We paid $890 000 for our newly acquired "asset" and left Sekuru Nzaramuroyi's tiny room before we locked up the strange-looking "creature" in the back of our pick-up truck.
We then took the "goblin" to Zinatha.
The organisation's deputy secretary for administration and information, Mr Tapera Dzviti, said the purported "goblin" was nothing more than a fake pixie made from baboon hide, beads, a traditional clay plate and African potato.
"This goblin is not genuine. As Zinatha we are aware that there has been mushrooming of fake n'angas that sell fake goblins," Mr Dzviti said.
He said the real thing was made up of different animal hides, herbs, cooking oil and human parts.
Mr Dzviti said the most common human parts used were fingers, hair or bones.
A genuine goblin should talk the way a human being does.
"A real goblin has powers that allow it to talk because it is made from a dead person's spirit. During the making of the goblin the traditional healer goes to the grave of the dead person they want to raise and conduct the ritual," Mr Dzviti said.
He accused greedy people of forcing goblins to take human life.
"At first when one acquires a goblin, this thing does not cause any deaths in the family because it does not require blood to perform supernatural acts.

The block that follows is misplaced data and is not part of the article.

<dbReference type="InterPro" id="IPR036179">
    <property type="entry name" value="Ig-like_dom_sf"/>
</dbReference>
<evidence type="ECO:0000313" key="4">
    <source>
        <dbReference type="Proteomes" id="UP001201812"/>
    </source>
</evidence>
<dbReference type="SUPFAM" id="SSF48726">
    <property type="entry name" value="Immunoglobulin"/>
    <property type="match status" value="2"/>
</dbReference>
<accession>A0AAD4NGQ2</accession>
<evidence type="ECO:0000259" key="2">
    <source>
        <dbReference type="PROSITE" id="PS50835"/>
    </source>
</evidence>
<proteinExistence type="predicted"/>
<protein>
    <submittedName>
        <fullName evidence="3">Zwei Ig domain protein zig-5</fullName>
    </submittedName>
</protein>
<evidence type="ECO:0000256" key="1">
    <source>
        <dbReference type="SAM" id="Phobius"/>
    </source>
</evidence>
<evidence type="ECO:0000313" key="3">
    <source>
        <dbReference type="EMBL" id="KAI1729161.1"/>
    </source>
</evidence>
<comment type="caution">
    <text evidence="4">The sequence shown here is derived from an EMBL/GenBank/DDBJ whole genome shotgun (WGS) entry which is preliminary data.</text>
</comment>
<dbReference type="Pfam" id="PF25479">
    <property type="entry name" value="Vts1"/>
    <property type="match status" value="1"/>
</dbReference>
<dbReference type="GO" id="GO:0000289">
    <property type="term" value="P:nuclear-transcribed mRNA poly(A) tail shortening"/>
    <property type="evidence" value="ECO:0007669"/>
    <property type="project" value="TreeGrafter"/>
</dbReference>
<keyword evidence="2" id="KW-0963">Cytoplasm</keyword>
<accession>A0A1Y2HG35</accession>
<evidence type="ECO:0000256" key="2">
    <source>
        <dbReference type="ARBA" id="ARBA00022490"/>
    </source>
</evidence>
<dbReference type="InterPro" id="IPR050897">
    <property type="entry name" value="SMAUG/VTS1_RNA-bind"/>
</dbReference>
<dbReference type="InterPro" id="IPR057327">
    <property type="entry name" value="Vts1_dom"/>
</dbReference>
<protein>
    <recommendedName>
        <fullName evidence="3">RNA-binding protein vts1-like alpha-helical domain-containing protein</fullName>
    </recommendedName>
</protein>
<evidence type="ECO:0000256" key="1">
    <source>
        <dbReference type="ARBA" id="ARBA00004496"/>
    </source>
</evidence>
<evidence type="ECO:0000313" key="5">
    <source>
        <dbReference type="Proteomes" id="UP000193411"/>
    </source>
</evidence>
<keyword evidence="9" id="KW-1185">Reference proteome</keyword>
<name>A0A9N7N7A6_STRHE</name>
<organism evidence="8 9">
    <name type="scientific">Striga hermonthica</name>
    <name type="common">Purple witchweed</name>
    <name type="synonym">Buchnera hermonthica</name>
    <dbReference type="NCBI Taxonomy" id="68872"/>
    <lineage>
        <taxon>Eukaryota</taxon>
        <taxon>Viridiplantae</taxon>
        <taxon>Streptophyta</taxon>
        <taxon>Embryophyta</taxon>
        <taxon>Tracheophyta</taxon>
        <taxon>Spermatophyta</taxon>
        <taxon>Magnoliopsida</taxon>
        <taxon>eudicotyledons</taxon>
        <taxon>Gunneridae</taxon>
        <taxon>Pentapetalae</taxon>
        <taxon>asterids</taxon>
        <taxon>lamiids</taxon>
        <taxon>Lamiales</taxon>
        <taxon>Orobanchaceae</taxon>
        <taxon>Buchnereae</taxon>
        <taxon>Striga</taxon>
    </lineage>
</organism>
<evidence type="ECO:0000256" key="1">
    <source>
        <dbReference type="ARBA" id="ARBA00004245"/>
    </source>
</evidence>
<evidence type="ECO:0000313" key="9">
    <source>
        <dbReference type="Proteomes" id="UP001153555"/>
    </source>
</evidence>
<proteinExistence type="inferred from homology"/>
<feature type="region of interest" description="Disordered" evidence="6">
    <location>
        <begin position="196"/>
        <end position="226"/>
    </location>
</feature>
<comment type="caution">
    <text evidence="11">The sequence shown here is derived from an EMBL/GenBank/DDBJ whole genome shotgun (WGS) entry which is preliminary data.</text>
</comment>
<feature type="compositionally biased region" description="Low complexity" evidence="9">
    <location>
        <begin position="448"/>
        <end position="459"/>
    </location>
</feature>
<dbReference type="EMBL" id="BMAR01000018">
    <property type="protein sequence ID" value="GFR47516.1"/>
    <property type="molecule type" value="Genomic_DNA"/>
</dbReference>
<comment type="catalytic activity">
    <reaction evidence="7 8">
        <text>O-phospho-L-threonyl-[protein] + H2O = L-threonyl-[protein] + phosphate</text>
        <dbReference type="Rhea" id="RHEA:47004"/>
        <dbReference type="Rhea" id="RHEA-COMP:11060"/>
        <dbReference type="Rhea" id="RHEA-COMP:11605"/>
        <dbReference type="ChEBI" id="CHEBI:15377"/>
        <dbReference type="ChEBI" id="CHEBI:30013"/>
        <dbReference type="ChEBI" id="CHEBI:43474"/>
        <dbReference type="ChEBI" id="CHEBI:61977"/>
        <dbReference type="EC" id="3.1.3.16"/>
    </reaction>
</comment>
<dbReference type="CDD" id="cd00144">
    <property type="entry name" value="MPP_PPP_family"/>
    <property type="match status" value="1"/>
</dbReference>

"It becomes rebellious and turns to human blood when its owner refuses to return it to its original owner (traditional healer)," Mr Dzviti said.
He also explained the differences between a goblin (chikwambo), tokoloshi and chidhoma.
"A tokoloshi is made from a cat and is mainly used to spy on people or attack them, while chidhoma is made using the remains of small children. That's why it speaks like a child. It is mainly used to kill people.
"A chikwambo is mainly used to safeguard people, make them rich and famous in various disciplines," Mr Dzviti said.

Copyright 2007 The Herald.
 
Libra Girl
#2
Hmmm... *Takes a deep breath* Yes, well, erm... No comment!
 
DurkaDurka
#3
I read this on fark.com yesterday... one of the stranger stories I have read